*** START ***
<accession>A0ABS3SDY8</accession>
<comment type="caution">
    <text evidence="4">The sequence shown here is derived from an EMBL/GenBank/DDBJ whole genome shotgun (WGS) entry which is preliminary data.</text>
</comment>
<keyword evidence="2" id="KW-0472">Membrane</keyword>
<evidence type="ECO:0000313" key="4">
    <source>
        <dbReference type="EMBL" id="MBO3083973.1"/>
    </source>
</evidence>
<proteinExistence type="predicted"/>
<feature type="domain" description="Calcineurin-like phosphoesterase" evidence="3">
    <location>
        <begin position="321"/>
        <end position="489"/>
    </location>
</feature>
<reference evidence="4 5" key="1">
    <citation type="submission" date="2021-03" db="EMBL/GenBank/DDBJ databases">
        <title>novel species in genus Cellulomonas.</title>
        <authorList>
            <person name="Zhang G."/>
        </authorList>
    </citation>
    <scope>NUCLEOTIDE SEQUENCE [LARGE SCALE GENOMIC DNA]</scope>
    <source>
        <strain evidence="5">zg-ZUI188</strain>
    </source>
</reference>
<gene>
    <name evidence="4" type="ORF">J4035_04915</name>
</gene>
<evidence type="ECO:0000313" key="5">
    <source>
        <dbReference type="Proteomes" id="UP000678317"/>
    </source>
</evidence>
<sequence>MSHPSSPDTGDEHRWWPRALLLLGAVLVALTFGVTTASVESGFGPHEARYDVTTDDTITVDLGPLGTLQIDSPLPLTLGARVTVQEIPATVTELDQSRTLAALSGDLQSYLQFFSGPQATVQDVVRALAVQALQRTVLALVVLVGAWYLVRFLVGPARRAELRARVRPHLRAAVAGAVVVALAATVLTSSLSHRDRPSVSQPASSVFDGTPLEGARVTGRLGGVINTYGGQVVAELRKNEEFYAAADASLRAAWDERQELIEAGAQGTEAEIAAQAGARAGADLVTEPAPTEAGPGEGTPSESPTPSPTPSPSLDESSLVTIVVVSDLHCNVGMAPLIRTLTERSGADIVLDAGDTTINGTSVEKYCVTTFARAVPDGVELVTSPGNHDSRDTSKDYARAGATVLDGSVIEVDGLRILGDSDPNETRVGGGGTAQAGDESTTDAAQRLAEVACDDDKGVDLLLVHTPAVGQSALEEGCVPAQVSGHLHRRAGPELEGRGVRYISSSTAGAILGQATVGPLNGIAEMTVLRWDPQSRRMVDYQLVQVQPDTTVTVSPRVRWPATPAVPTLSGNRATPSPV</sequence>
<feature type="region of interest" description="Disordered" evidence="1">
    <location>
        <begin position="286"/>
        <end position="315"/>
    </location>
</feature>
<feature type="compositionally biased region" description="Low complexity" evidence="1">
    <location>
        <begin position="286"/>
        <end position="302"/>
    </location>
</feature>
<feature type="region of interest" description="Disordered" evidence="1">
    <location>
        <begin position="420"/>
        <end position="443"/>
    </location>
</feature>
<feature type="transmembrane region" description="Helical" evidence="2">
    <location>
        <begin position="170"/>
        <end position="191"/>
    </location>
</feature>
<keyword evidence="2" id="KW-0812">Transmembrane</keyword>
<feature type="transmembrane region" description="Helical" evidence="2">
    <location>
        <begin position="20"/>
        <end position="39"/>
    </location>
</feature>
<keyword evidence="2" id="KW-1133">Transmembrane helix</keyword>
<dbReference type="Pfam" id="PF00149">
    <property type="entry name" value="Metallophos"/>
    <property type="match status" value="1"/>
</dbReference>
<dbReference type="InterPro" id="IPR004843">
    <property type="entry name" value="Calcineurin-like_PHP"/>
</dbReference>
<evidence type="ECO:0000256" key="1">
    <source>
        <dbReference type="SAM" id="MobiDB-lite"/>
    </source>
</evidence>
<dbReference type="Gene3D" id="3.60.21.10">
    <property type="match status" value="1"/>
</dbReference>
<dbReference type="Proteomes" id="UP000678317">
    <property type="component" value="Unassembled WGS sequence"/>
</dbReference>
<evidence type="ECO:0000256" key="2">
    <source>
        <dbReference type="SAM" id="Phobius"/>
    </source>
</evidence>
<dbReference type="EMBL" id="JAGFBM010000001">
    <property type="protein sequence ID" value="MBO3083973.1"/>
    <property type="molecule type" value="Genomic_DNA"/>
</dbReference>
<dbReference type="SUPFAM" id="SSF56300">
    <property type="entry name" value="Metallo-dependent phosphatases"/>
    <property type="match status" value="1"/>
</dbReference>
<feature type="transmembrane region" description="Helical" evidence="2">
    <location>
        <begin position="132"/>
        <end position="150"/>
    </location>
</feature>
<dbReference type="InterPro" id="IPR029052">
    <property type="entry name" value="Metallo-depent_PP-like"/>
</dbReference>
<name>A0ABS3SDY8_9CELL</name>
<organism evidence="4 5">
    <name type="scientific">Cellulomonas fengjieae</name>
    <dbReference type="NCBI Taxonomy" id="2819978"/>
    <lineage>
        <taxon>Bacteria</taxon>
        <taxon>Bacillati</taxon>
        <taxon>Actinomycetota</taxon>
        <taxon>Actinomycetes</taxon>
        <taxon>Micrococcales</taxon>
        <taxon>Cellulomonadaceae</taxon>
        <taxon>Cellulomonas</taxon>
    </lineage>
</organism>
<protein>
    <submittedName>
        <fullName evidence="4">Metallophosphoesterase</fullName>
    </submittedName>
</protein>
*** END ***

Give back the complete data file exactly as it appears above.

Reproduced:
<accession>A0ABS3SDY8</accession>
<comment type="caution">
    <text evidence="4">The sequence shown here is derived from an EMBL/GenBank/DDBJ whole genome shotgun (WGS) entry which is preliminary data.</text>
</comment>
<keyword evidence="2" id="KW-0472">Membrane</keyword>
<evidence type="ECO:0000313" key="4">
    <source>
        <dbReference type="EMBL" id="MBO3083973.1"/>
    </source>
</evidence>
<proteinExistence type="predicted"/>
<feature type="domain" description="Calcineurin-like phosphoesterase" evidence="3">
    <location>
        <begin position="321"/>
        <end position="489"/>
    </location>
</feature>
<reference evidence="4 5" key="1">
    <citation type="submission" date="2021-03" db="EMBL/GenBank/DDBJ databases">
        <title>novel species in genus Cellulomonas.</title>
        <authorList>
            <person name="Zhang G."/>
        </authorList>
    </citation>
    <scope>NUCLEOTIDE SEQUENCE [LARGE SCALE GENOMIC DNA]</scope>
    <source>
        <strain evidence="5">zg-ZUI188</strain>
    </source>
</reference>
<gene>
    <name evidence="4" type="ORF">J4035_04915</name>
</gene>
<evidence type="ECO:0000313" key="5">
    <source>
        <dbReference type="Proteomes" id="UP000678317"/>
    </source>
</evidence>
<sequence>MSHPSSPDTGDEHRWWPRALLLLGAVLVALTFGVTTASVESGFGPHEARYDVTTDDTITVDLGPLGTLQIDSPLPLTLGARVTVQEIPATVTELDQSRTLAALSGDLQSYLQFFSGPQATVQDVVRALAVQALQRTVLALVVLVGAWYLVRFLVGPARRAELRARVRPHLRAAVAGAVVVALAATVLTSSLSHRDRPSVSQPASSVFDGTPLEGARVTGRLGGVINTYGGQVVAELRKNEEFYAAADASLRAAWDERQELIEAGAQGTEAEIAAQAGARAGADLVTEPAPTEAGPGEGTPSESPTPSPTPSPSLDESSLVTIVVVSDLHCNVGMAPLIRTLTERSGADIVLDAGDTTINGTSVEKYCVTTFARAVPDGVELVTSPGNHDSRDTSKDYARAGATVLDGSVIEVDGLRILGDSDPNETRVGGGGTAQAGDESTTDAAQRLAEVACDDDKGVDLLLVHTPAVGQSALEEGCVPAQVSGHLHRRAGPELEGRGVRYISSSTAGAILGQATVGPLNGIAEMTVLRWDPQSRRMVDYQLVQVQPDTTVTVSPRVRWPATPAVPTLSGNRATPSPV</sequence>
<feature type="region of interest" description="Disordered" evidence="1">
    <location>
        <begin position="286"/>
        <end position="315"/>
    </location>
</feature>
<feature type="compositionally biased region" description="Low complexity" evidence="1">
    <location>
        <begin position="286"/>
        <end position="302"/>
    </location>
</feature>
<feature type="region of interest" description="Disordered" evidence="1">
    <location>
        <begin position="420"/>
        <end position="443"/>
    </location>
</feature>
<feature type="transmembrane region" description="Helical" evidence="2">
    <location>
        <begin position="170"/>
        <end position="191"/>
    </location>
</feature>
<keyword evidence="2" id="KW-0812">Transmembrane</keyword>
<feature type="transmembrane region" description="Helical" evidence="2">
    <location>
        <begin position="20"/>
        <end position="39"/>
    </location>
</feature>
<keyword evidence="2" id="KW-1133">Transmembrane helix</keyword>
<dbReference type="Pfam" id="PF00149">
    <property type="entry name" value="Metallophos"/>
    <property type="match status" value="1"/>
</dbReference>
<dbReference type="InterPro" id="IPR004843">
    <property type="entry name" value="Calcineurin-like_PHP"/>
</dbReference>
<evidence type="ECO:0000256" key="1">
    <source>
        <dbReference type="SAM" id="MobiDB-lite"/>
    </source>
</evidence>
<dbReference type="Gene3D" id="3.60.21.10">
    <property type="match status" value="1"/>
</dbReference>
<dbReference type="Proteomes" id="UP000678317">
    <property type="component" value="Unassembled WGS sequence"/>
</dbReference>
<evidence type="ECO:0000256" key="2">
    <source>
        <dbReference type="SAM" id="Phobius"/>
    </source>
</evidence>
<dbReference type="EMBL" id="JAGFBM010000001">
    <property type="protein sequence ID" value="MBO3083973.1"/>
    <property type="molecule type" value="Genomic_DNA"/>
</dbReference>
<dbReference type="SUPFAM" id="SSF56300">
    <property type="entry name" value="Metallo-dependent phosphatases"/>
    <property type="match status" value="1"/>
</dbReference>
<feature type="transmembrane region" description="Helical" evidence="2">
    <location>
        <begin position="132"/>
        <end position="150"/>
    </location>
</feature>
<dbReference type="InterPro" id="IPR029052">
    <property type="entry name" value="Metallo-depent_PP-like"/>
</dbReference>
<name>A0ABS3SDY8_9CELL</name>
<organism evidence="4 5">
    <name type="scientific">Cellulomonas fengjieae</name>
    <dbReference type="NCBI Taxonomy" id="2819978"/>
    <lineage>
        <taxon>Bacteria</taxon>
        <taxon>Bacillati</taxon>
        <taxon>Actinomycetota</taxon>
        <taxon>Actinomycetes</taxon>
        <taxon>Micrococcales</taxon>
        <taxon>Cellulomonadaceae</taxon>
        <taxon>Cellulomonas</taxon>
    </lineage>
</organism>
<protein>
    <submittedName>
        <fullName evidence="4">Metallophosphoesterase</fullName>
    </submittedName>
</protein>